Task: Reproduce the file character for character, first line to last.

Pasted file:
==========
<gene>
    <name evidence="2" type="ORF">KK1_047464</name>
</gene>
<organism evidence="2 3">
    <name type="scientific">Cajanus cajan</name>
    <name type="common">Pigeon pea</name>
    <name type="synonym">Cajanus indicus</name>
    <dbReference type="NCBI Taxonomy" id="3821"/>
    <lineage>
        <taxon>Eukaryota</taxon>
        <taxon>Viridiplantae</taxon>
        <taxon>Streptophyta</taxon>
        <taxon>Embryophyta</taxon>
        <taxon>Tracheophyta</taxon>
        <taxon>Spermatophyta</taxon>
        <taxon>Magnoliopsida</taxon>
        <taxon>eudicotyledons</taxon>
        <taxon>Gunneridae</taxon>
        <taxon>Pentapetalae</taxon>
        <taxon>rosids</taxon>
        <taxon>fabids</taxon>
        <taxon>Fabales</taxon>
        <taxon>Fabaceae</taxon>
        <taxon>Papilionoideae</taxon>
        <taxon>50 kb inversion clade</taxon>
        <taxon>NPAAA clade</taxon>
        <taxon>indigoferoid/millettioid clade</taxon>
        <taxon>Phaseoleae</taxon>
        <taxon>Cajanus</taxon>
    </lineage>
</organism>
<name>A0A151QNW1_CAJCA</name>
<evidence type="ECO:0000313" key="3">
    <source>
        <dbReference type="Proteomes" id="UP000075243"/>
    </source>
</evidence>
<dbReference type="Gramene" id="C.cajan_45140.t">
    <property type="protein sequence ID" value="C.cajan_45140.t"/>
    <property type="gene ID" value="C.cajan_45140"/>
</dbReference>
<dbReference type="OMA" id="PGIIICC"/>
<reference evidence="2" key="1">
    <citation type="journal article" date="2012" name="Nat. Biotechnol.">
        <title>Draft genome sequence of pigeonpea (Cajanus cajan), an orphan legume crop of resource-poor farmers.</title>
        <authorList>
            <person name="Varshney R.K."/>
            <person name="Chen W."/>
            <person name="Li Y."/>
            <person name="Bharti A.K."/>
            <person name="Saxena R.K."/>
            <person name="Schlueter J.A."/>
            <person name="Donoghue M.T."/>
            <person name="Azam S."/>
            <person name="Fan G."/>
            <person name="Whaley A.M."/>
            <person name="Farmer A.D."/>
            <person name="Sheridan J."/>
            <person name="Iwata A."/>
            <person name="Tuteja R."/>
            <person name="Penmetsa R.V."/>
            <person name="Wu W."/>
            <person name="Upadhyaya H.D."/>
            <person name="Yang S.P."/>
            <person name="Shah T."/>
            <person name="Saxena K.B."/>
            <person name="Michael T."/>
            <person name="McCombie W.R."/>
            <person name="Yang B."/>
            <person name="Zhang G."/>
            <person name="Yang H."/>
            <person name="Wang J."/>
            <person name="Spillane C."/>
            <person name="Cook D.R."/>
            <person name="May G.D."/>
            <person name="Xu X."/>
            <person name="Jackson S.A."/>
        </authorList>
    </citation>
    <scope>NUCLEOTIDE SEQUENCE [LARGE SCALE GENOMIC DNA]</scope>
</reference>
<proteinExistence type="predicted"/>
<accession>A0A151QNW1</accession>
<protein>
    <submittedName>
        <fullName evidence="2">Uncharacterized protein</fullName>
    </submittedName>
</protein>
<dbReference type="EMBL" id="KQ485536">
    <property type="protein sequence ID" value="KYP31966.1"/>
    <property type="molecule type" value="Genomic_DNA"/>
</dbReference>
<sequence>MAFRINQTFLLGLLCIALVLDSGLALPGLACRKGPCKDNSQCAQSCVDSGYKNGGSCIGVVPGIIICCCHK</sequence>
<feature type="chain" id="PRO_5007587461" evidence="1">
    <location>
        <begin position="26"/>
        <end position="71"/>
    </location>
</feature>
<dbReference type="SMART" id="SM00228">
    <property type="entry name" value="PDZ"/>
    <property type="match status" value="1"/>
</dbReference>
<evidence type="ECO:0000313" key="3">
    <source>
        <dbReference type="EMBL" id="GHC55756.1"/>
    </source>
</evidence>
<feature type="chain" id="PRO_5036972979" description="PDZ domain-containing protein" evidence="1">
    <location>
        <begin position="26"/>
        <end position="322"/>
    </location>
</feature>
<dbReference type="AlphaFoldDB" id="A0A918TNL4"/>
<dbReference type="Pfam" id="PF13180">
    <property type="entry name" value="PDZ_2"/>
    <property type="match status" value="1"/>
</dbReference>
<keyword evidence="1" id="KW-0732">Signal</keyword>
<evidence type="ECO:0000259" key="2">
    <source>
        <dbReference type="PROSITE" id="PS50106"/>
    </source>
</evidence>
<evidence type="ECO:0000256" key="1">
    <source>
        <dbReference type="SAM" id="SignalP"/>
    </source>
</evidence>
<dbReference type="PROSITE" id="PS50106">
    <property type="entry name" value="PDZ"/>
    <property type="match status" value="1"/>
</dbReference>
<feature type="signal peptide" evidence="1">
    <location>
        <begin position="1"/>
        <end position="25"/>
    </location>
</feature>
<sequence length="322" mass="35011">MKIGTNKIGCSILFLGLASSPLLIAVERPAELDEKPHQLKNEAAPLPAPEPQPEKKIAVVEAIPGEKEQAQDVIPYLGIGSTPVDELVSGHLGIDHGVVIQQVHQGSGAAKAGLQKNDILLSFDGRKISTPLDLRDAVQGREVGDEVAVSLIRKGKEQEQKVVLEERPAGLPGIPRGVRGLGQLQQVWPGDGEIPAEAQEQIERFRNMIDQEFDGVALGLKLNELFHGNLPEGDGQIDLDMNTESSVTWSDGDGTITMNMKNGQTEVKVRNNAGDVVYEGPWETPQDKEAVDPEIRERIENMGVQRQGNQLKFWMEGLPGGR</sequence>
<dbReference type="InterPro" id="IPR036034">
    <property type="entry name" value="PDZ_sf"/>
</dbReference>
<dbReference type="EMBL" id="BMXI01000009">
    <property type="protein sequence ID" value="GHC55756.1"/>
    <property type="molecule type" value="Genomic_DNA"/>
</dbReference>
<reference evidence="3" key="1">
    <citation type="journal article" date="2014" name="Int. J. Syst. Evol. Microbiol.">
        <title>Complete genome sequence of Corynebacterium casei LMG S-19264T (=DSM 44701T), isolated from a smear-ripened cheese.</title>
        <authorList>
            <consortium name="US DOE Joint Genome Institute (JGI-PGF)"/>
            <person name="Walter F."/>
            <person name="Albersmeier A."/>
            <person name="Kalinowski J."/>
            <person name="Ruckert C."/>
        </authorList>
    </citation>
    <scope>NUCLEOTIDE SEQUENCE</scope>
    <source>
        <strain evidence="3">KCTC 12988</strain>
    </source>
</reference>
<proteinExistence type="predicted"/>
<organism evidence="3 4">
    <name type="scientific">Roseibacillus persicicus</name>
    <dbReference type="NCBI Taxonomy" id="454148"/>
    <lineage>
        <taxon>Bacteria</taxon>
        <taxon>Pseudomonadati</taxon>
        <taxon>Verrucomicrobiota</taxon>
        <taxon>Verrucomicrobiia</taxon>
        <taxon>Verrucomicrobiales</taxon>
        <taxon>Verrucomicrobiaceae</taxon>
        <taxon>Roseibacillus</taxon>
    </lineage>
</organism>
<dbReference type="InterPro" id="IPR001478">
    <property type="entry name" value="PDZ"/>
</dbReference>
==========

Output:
<gene>
    <name evidence="2" type="ORF">KK1_047464</name>
</gene>
<organism evidence="2 3">
    <name type="scientific">Cajanus cajan</name>
    <name type="common">Pigeon pea</name>
    <name type="synonym">Cajanus indicus</name>
    <dbReference type="NCBI Taxonomy" id="3821"/>
    <lineage>
        <taxon>Eukaryota</taxon>
        <taxon>Viridiplantae</taxon>
        <taxon>Streptophyta</taxon>
        <taxon>Embryophyta</taxon>
        <taxon>Tracheophyta</taxon>
        <taxon>Spermatophyta</taxon>
        <taxon>Magnoliopsida</taxon>
        <taxon>eudicotyledons</taxon>
        <taxon>Gunneridae</taxon>
        <taxon>Pentapetalae</taxon>
        <taxon>rosids</taxon>
        <taxon>fabids</taxon>
        <taxon>Fabales</taxon>
        <taxon>Fabaceae</taxon>
        <taxon>Papilionoideae</taxon>
        <taxon>50 kb inversion clade</taxon>
        <taxon>NPAAA clade</taxon>
        <taxon>indigoferoid/millettioid clade</taxon>
        <taxon>Phaseoleae</taxon>
        <taxon>Cajanus</taxon>
    </lineage>
</organism>
<name>A0A151QNW1_CAJCA</name>
<evidence type="ECO:0000313" key="3">
    <source>
        <dbReference type="Proteomes" id="UP000075243"/>
    </source>
</evidence>
<dbReference type="Gramene" id="C.cajan_45140.t">
    <property type="protein sequence ID" value="C.cajan_45140.t"/>
    <property type="gene ID" value="C.cajan_45140"/>
</dbReference>
<dbReference type="OMA" id="PGIIICC"/>
<reference evidence="2" key="1">
    <citation type="journal article" date="2012" name="Nat. Biotechnol.">
        <title>Draft genome sequence of pigeonpea (Cajanus cajan), an orphan legume crop of resource-poor farmers.</title>
        <authorList>
            <person name="Varshney R.K."/>
            <person name="Chen W."/>
            <person name="Li Y."/>
            <person name="Bharti A.K."/>
            <person name="Saxena R.K."/>
            <person name="Schlueter J.A."/>
            <person name="Donoghue M.T."/>
            <person name="Azam S."/>
            <person name="Fan G."/>
            <person name="Whaley A.M."/>
            <person name="Farmer A.D."/>
            <person name="Sheridan J."/>
            <person name="Iwata A."/>
            <person name="Tuteja R."/>
            <person name="Penmetsa R.V."/>
            <person name="Wu W."/>
            <person name="Upadhyaya H.D."/>
            <person name="Yang S.P."/>
            <person name="Shah T."/>
            <person name="Saxena K.B."/>
            <person name="Michael T."/>
            <person name="McCombie W.R."/>
            <person name="Yang B."/>
            <person name="Zhang G."/>
            <person name="Yang H."/>
            <person name="Wang J."/>
            <person name="Spillane C."/>
            <person name="Cook D.R."/>
            <person name="May G.D."/>
            <person name="Xu X."/>
            <person name="Jackson S.A."/>
        </authorList>
    </citation>
    <scope>NUCLEOTIDE SEQUENCE [LARGE SCALE GENOMIC DNA]</scope>
</reference>
<proteinExistence type="predicted"/>
<accession>A0A151QNW1</accession>
<protein>
    <submittedName>
        <fullName evidence="2">Uncharacterized protein</fullName>
    </submittedName>
</protein>
<dbReference type="EMBL" id="KQ485536">
    <property type="protein sequence ID" value="KYP31966.1"/>
    <property type="molecule type" value="Genomic_DNA"/>
</dbReference>
<sequence>MAFRINQTFLLGLLCIALVLDSGLALPGLACRKGPCKDNSQCAQSCVDSGYKNGGSCIGVVPGIIICCCHK</sequence>
<feature type="chain" id="PRO_5007587461" evidence="1">
    <location>
        <begin position="26"/>
        <end position="71"/>
    </location>
</feature>
<dbReference type="SMART" id="SM00228">
    <property type="entry name" value="PDZ"/>
    <property type="match status" value="1"/>
</dbReference>
<evidence type="ECO:0000313" key="3">
    <source>
        <dbReference type="EMBL" id="GHC55756.1"/>
    </source>
</evidence>
<feature type="chain" id="PRO_5036972979" description="PDZ domain-containing protein" evidence="1">
    <location>
        <begin position="26"/>
        <end position="322"/>
    </location>
</feature>
<dbReference type="AlphaFoldDB" id="A0A918TNL4"/>
<dbReference type="Pfam" id="PF13180">
    <property type="entry name" value="PDZ_2"/>
    <property type="match status" value="1"/>
</dbReference>
<keyword evidence="1" id="KW-0732">Signal</keyword>
<evidence type="ECO:0000259" key="2">
    <source>
        <dbReference type="PROSITE" id="PS50106"/>
    </source>
</evidence>
<evidence type="ECO:0000256" key="1">
    <source>
        <dbReference type="SAM" id="SignalP"/>
    </source>
</evidence>
<dbReference type="PROSITE" id="PS50106">
    <property type="entry name" value="PDZ"/>
    <property type="match status" value="1"/>
</dbReference>
<feature type="signal peptide" evidence="1">
    <location>
        <begin position="1"/>
        <end position="25"/>
    </location>
</feature>
<sequence length="322" mass="35011">MKIGTNKIGCSILFLGLASSPLLIAVERPAELDEKPHQLKNEAAPLPAPEPQPEKKIAVVEAIPGEKEQAQDVIPYLGIGSTPVDELVSGHLGIDHGVVIQQVHQGSGAAKAGLQKNDILLSFDGRKISTPLDLRDAVQGREVGDEVAVSLIRKGKEQEQKVVLEERPAGLPGIPRGVRGLGQLQQVWPGDGEIPAEAQEQIERFRNMIDQEFDGVALGLKLNELFHGNLPEGDGQIDLDMNTESSVTWSDGDGTITMNMKNGQTEVKVRNNAGDVVYEGPWETPQDKEAVDPEIRERIENMGVQRQGNQLKFWMEGLPGGR</sequence>
<dbReference type="InterPro" id="IPR036034">
    <property type="entry name" value="PDZ_sf"/>
</dbReference>
<dbReference type="EMBL" id="BMXI01000009">
    <property type="protein sequence ID" value="GHC55756.1"/>
    <property type="molecule type" value="Genomic_DNA"/>
</dbReference>
<reference evidence="3" key="1">
    <citation type="journal article" date="2014" name="Int. J. Syst. Evol. Microbiol.">
        <title>Complete genome sequence of Corynebacterium casei LMG S-19264T (=DSM 44701T), isolated from a smear-ripened cheese.</title>
        <authorList>
            <consortium name="US DOE Joint Genome Institute (JGI-PGF)"/>
            <person name="Walter F."/>
            <person name="Albersmeier A."/>
            <person name="Kalinowski J."/>
            <person name="Ruckert C."/>
        </authorList>
    </citation>
    <scope>NUCLEOTIDE SEQUENCE</scope>
    <source>
        <strain evidence="3">KCTC 12988</strain>
    </source>
</reference>
<proteinExistence type="predicted"/>
<organism evidence="3 4">
    <name type="scientific">Roseibacillus persicicus</name>
    <dbReference type="NCBI Taxonomy" id="454148"/>
    <lineage>
        <taxon>Bacteria</taxon>
        <taxon>Pseudomonadati</taxon>
        <taxon>Verrucomicrobiota</taxon>
        <taxon>Verrucomicrobiia</taxon>
        <taxon>Verrucomicrobiales</taxon>
        <taxon>Verrucomicrobiaceae</taxon>
        <taxon>Roseibacillus</taxon>
    </lineage>
</organism>
<dbReference type="InterPro" id="IPR001478">
    <property type="entry name" value="PDZ"/>
</dbReference>